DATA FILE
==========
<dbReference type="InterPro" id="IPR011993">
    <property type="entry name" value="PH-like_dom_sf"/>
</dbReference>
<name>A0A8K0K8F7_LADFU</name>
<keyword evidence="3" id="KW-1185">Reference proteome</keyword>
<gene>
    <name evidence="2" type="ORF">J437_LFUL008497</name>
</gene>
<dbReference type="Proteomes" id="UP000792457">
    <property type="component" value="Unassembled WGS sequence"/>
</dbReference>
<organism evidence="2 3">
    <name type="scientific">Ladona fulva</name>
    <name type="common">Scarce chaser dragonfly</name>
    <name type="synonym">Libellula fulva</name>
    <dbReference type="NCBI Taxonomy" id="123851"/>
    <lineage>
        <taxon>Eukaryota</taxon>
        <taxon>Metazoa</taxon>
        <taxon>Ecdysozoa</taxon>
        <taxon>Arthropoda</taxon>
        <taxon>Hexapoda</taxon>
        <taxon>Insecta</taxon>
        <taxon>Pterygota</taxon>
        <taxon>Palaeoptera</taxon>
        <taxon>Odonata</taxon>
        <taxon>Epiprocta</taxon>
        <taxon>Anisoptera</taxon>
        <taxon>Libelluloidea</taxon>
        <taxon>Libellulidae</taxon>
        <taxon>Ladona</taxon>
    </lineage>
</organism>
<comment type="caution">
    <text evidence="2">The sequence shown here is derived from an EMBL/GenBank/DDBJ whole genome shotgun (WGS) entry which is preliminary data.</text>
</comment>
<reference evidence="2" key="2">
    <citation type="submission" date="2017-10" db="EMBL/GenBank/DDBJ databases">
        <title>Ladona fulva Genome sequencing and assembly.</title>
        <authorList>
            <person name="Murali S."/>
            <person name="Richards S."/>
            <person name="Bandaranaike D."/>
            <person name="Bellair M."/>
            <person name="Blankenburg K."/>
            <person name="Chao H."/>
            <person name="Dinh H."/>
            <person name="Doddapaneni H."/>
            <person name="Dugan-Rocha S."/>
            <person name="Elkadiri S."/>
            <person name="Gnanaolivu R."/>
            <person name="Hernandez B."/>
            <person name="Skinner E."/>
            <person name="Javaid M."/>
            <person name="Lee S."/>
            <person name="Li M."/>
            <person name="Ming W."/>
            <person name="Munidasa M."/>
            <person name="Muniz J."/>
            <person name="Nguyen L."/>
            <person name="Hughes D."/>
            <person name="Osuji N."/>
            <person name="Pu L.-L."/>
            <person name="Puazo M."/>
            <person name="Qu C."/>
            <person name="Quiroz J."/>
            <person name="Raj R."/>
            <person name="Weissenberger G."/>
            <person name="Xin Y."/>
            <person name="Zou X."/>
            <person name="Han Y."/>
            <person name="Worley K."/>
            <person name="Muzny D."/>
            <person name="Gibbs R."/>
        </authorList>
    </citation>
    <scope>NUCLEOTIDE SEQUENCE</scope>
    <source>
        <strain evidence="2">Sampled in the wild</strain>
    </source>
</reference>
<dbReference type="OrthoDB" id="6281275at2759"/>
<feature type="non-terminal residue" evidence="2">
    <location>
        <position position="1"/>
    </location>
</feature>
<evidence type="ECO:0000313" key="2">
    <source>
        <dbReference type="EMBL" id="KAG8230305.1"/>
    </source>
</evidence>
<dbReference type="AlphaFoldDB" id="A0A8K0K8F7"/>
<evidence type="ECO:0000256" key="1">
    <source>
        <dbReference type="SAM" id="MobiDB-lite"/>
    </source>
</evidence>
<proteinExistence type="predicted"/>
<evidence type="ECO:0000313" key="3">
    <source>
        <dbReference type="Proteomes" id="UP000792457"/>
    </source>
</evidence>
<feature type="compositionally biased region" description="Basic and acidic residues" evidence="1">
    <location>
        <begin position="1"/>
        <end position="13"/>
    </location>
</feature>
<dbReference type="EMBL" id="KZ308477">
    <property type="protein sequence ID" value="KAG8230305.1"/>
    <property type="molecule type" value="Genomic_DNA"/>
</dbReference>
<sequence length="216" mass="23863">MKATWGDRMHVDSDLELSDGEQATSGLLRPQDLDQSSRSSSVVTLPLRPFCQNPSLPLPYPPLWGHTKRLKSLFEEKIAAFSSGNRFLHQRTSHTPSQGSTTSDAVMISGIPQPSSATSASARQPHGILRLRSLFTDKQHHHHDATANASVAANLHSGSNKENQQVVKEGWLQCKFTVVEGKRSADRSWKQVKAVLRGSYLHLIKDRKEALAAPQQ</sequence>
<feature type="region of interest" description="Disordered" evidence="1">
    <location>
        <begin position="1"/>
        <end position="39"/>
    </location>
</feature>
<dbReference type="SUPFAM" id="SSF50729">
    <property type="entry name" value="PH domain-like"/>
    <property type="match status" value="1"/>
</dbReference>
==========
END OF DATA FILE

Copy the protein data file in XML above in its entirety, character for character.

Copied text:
<dbReference type="InterPro" id="IPR011993">
    <property type="entry name" value="PH-like_dom_sf"/>
</dbReference>
<name>A0A8K0K8F7_LADFU</name>
<keyword evidence="3" id="KW-1185">Reference proteome</keyword>
<gene>
    <name evidence="2" type="ORF">J437_LFUL008497</name>
</gene>
<dbReference type="Proteomes" id="UP000792457">
    <property type="component" value="Unassembled WGS sequence"/>
</dbReference>
<organism evidence="2 3">
    <name type="scientific">Ladona fulva</name>
    <name type="common">Scarce chaser dragonfly</name>
    <name type="synonym">Libellula fulva</name>
    <dbReference type="NCBI Taxonomy" id="123851"/>
    <lineage>
        <taxon>Eukaryota</taxon>
        <taxon>Metazoa</taxon>
        <taxon>Ecdysozoa</taxon>
        <taxon>Arthropoda</taxon>
        <taxon>Hexapoda</taxon>
        <taxon>Insecta</taxon>
        <taxon>Pterygota</taxon>
        <taxon>Palaeoptera</taxon>
        <taxon>Odonata</taxon>
        <taxon>Epiprocta</taxon>
        <taxon>Anisoptera</taxon>
        <taxon>Libelluloidea</taxon>
        <taxon>Libellulidae</taxon>
        <taxon>Ladona</taxon>
    </lineage>
</organism>
<comment type="caution">
    <text evidence="2">The sequence shown here is derived from an EMBL/GenBank/DDBJ whole genome shotgun (WGS) entry which is preliminary data.</text>
</comment>
<reference evidence="2" key="2">
    <citation type="submission" date="2017-10" db="EMBL/GenBank/DDBJ databases">
        <title>Ladona fulva Genome sequencing and assembly.</title>
        <authorList>
            <person name="Murali S."/>
            <person name="Richards S."/>
            <person name="Bandaranaike D."/>
            <person name="Bellair M."/>
            <person name="Blankenburg K."/>
            <person name="Chao H."/>
            <person name="Dinh H."/>
            <person name="Doddapaneni H."/>
            <person name="Dugan-Rocha S."/>
            <person name="Elkadiri S."/>
            <person name="Gnanaolivu R."/>
            <person name="Hernandez B."/>
            <person name="Skinner E."/>
            <person name="Javaid M."/>
            <person name="Lee S."/>
            <person name="Li M."/>
            <person name="Ming W."/>
            <person name="Munidasa M."/>
            <person name="Muniz J."/>
            <person name="Nguyen L."/>
            <person name="Hughes D."/>
            <person name="Osuji N."/>
            <person name="Pu L.-L."/>
            <person name="Puazo M."/>
            <person name="Qu C."/>
            <person name="Quiroz J."/>
            <person name="Raj R."/>
            <person name="Weissenberger G."/>
            <person name="Xin Y."/>
            <person name="Zou X."/>
            <person name="Han Y."/>
            <person name="Worley K."/>
            <person name="Muzny D."/>
            <person name="Gibbs R."/>
        </authorList>
    </citation>
    <scope>NUCLEOTIDE SEQUENCE</scope>
    <source>
        <strain evidence="2">Sampled in the wild</strain>
    </source>
</reference>
<dbReference type="OrthoDB" id="6281275at2759"/>
<feature type="non-terminal residue" evidence="2">
    <location>
        <position position="1"/>
    </location>
</feature>
<evidence type="ECO:0000313" key="2">
    <source>
        <dbReference type="EMBL" id="KAG8230305.1"/>
    </source>
</evidence>
<dbReference type="AlphaFoldDB" id="A0A8K0K8F7"/>
<evidence type="ECO:0000256" key="1">
    <source>
        <dbReference type="SAM" id="MobiDB-lite"/>
    </source>
</evidence>
<proteinExistence type="predicted"/>
<evidence type="ECO:0000313" key="3">
    <source>
        <dbReference type="Proteomes" id="UP000792457"/>
    </source>
</evidence>
<feature type="compositionally biased region" description="Basic and acidic residues" evidence="1">
    <location>
        <begin position="1"/>
        <end position="13"/>
    </location>
</feature>
<dbReference type="EMBL" id="KZ308477">
    <property type="protein sequence ID" value="KAG8230305.1"/>
    <property type="molecule type" value="Genomic_DNA"/>
</dbReference>
<sequence length="216" mass="23863">MKATWGDRMHVDSDLELSDGEQATSGLLRPQDLDQSSRSSSVVTLPLRPFCQNPSLPLPYPPLWGHTKRLKSLFEEKIAAFSSGNRFLHQRTSHTPSQGSTTSDAVMISGIPQPSSATSASARQPHGILRLRSLFTDKQHHHHDATANASVAANLHSGSNKENQQVVKEGWLQCKFTVVEGKRSADRSWKQVKAVLRGSYLHLIKDRKEALAAPQQ</sequence>
<feature type="region of interest" description="Disordered" evidence="1">
    <location>
        <begin position="1"/>
        <end position="39"/>
    </location>
</feature>
<dbReference type="SUPFAM" id="SSF50729">
    <property type="entry name" value="PH domain-like"/>
    <property type="match status" value="1"/>
</dbReference>